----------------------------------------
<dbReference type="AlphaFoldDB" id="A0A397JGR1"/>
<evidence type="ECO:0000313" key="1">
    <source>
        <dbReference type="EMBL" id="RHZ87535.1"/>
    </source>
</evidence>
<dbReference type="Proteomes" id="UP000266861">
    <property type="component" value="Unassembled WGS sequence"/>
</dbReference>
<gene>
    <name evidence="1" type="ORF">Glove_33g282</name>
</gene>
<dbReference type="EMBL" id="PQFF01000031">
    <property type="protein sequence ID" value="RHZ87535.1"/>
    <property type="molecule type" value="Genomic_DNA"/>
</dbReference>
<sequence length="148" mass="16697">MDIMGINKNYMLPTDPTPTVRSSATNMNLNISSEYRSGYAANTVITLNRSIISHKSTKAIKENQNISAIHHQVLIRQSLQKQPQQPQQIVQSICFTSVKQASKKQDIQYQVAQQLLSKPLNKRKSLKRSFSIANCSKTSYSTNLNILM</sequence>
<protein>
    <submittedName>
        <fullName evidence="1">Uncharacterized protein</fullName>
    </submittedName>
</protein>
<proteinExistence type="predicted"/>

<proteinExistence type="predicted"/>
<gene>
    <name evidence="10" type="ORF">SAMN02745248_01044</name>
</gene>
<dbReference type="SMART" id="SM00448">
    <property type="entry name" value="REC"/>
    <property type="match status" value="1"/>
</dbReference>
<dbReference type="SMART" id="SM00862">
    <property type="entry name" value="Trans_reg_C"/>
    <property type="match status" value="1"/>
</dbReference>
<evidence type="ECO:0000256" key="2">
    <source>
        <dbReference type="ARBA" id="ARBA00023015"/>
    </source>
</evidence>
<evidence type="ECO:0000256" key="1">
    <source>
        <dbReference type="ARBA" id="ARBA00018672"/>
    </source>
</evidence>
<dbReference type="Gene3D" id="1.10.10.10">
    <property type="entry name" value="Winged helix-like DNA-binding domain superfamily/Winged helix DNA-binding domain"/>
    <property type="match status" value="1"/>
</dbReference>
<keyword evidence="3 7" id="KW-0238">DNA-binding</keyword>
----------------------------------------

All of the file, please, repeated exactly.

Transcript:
<dbReference type="AlphaFoldDB" id="A0A397JGR1"/>
<evidence type="ECO:0000313" key="1">
    <source>
        <dbReference type="EMBL" id="RHZ87535.1"/>
    </source>
</evidence>
<dbReference type="Proteomes" id="UP000266861">
    <property type="component" value="Unassembled WGS sequence"/>
</dbReference>
<gene>
    <name evidence="1" type="ORF">Glove_33g282</name>
</gene>
<dbReference type="EMBL" id="PQFF01000031">
    <property type="protein sequence ID" value="RHZ87535.1"/>
    <property type="molecule type" value="Genomic_DNA"/>
</dbReference>
<sequence length="148" mass="16697">MDIMGINKNYMLPTDPTPTVRSSATNMNLNISSEYRSGYAANTVITLNRSIISHKSTKAIKENQNISAIHHQVLIRQSLQKQPQQPQQIVQSICFTSVKQASKKQDIQYQVAQQLLSKPLNKRKSLKRSFSIANCSKTSYSTNLNILM</sequence>
<protein>
    <submittedName>
        <fullName evidence="1">Uncharacterized protein</fullName>
    </submittedName>
</protein>
<proteinExistence type="predicted"/>

<proteinExistence type="predicted"/>
<gene>
    <name evidence="10" type="ORF">SAMN02745248_01044</name>
</gene>
<dbReference type="SMART" id="SM00448">
    <property type="entry name" value="REC"/>
    <property type="match status" value="1"/>
</dbReference>
<dbReference type="SMART" id="SM00862">
    <property type="entry name" value="Trans_reg_C"/>
    <property type="match status" value="1"/>
</dbReference>
<evidence type="ECO:0000256" key="2">
    <source>
        <dbReference type="ARBA" id="ARBA00023015"/>
    </source>
</evidence>
<evidence type="ECO:0000256" key="1">
    <source>
        <dbReference type="ARBA" id="ARBA00018672"/>
    </source>
</evidence>
<dbReference type="Gene3D" id="1.10.10.10">
    <property type="entry name" value="Winged helix-like DNA-binding domain superfamily/Winged helix DNA-binding domain"/>
    <property type="match status" value="1"/>
</dbReference>
<keyword evidence="3 7" id="KW-0238">DNA-binding</keyword>